The Best Leaders Revel In Being Wrong

“I know the business.” The word, “know”, is the enemy of improvement and innovation. Innovation has many enemies, but experience and groupthink are its biggest. And because people run businesses, every single one of them will fall into the trap.

Unless you’ve made the mistake of hiring below-average people and surrounding yourself with yes men, as a leader, your job isn’t to have all the answers. Your job is to be the biggest thinker in the room, which means asking questions. Questioning is one of the key skills of innovators, and it’s not something that is encouraged in established organizations.

As a leader, you have to model the way. People will not question ideas and decisions if you don’t create an environment where it’s encouraged, celebrated, and rewarded. You have to remember that in most organizations people are celebrated and promoted for being right, not wrong.

But you know what?

This is the wrong approach because the most impactful and effective leaders revel in being wrong. Questions drive insights. The more uncertainty there is, the more questions you should ask. There are no experts of the new and unknown. Having all the answers loses its value the longer the time horizon is; questions become more important the longer the time horizon. Simply put, the best leaders are active questioners.

The world is bigger than what you can see

As a leader, how do you revel in being wrong?

Assume there’s something you’re missing. Assume you might be wrong. Assume you don’t have all the answers because you don’t. You will keep looking at problems from different angles when you revel in being wrong. You accomplish greater things when you suspect there is some better way to get something done or another thing you can do.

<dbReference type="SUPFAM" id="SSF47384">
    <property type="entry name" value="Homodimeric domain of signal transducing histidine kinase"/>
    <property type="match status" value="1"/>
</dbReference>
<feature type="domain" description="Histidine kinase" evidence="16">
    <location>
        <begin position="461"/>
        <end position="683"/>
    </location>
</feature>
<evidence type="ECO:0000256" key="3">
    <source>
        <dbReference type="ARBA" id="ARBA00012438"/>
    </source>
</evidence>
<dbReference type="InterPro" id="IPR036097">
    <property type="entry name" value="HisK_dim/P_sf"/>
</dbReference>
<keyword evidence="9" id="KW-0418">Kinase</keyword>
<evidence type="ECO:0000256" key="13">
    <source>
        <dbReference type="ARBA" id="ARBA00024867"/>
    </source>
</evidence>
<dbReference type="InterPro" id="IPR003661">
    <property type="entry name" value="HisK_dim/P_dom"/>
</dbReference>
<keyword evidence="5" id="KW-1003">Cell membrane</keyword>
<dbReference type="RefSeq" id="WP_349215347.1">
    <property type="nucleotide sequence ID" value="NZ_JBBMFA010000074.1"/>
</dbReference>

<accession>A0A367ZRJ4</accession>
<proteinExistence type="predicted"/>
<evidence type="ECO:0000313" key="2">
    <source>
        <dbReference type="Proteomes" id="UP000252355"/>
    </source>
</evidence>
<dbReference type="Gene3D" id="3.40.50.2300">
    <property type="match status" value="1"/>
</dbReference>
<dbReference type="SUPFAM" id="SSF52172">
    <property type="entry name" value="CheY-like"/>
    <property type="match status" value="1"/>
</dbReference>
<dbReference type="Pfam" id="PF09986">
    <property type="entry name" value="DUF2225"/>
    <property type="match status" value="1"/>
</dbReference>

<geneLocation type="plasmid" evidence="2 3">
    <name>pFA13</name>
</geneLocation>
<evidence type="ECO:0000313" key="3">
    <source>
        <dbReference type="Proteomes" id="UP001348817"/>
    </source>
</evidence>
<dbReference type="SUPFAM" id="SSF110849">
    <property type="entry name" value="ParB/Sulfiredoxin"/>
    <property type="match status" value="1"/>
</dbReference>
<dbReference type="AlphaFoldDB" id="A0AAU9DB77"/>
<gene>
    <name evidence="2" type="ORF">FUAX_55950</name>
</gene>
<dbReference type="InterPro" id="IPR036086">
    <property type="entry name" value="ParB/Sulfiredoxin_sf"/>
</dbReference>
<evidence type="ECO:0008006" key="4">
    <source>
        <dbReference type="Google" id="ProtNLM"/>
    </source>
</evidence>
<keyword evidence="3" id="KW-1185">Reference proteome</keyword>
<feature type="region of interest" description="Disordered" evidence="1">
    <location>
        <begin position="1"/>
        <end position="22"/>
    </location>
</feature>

To truly revel in being wrong, leaders must adopt a few crucial habits:

  1. Make yourself more conscious of your probable wrongness. Recognize that your knowledge and perspectives are inherently limited. Approach situations with humility and an openness to being corrected. Actively seek out areas where your understanding may be incomplete or flawed, and embrace the opportunity to learn and grow.
  2. Become more receptive to disconfirming evidence and other challenging information they have avoided noticing or taking seriously. Actively listen to opposing viewpoints and contrarian data without defensiveness. Instead of dismissing or rationalizing information that contradicts your beliefs, engage with it critically and objectively. Be willing to change your mind when presented with compelling evidence.
  3. Spend time with people who have different views and data and who actively confront you with the truth you are missing. Surround yourself with diverse perspectives and individuals who are not afraid to challenge your assumptions. Seek out advisors, colleagues, or even critics who can provide you with honest feedback and expose you to alternative viewpoints. Embrace these encounters as opportunities for personal and professional growth.

By embracing these habits, leaders can cultivate an environment where mistakes are seen not as failures but as stepping stones to deeper understanding and innovation. When leaders revel in being wrong, they pave the way for their teams to take risks, learn from mistakes, and collectively achieve greater success.

Remember, being wrong is not a weakness; it’s a strength that allows leaders to continually evolve, adapt, and make better-informed decisions for their organizations and the people they serve.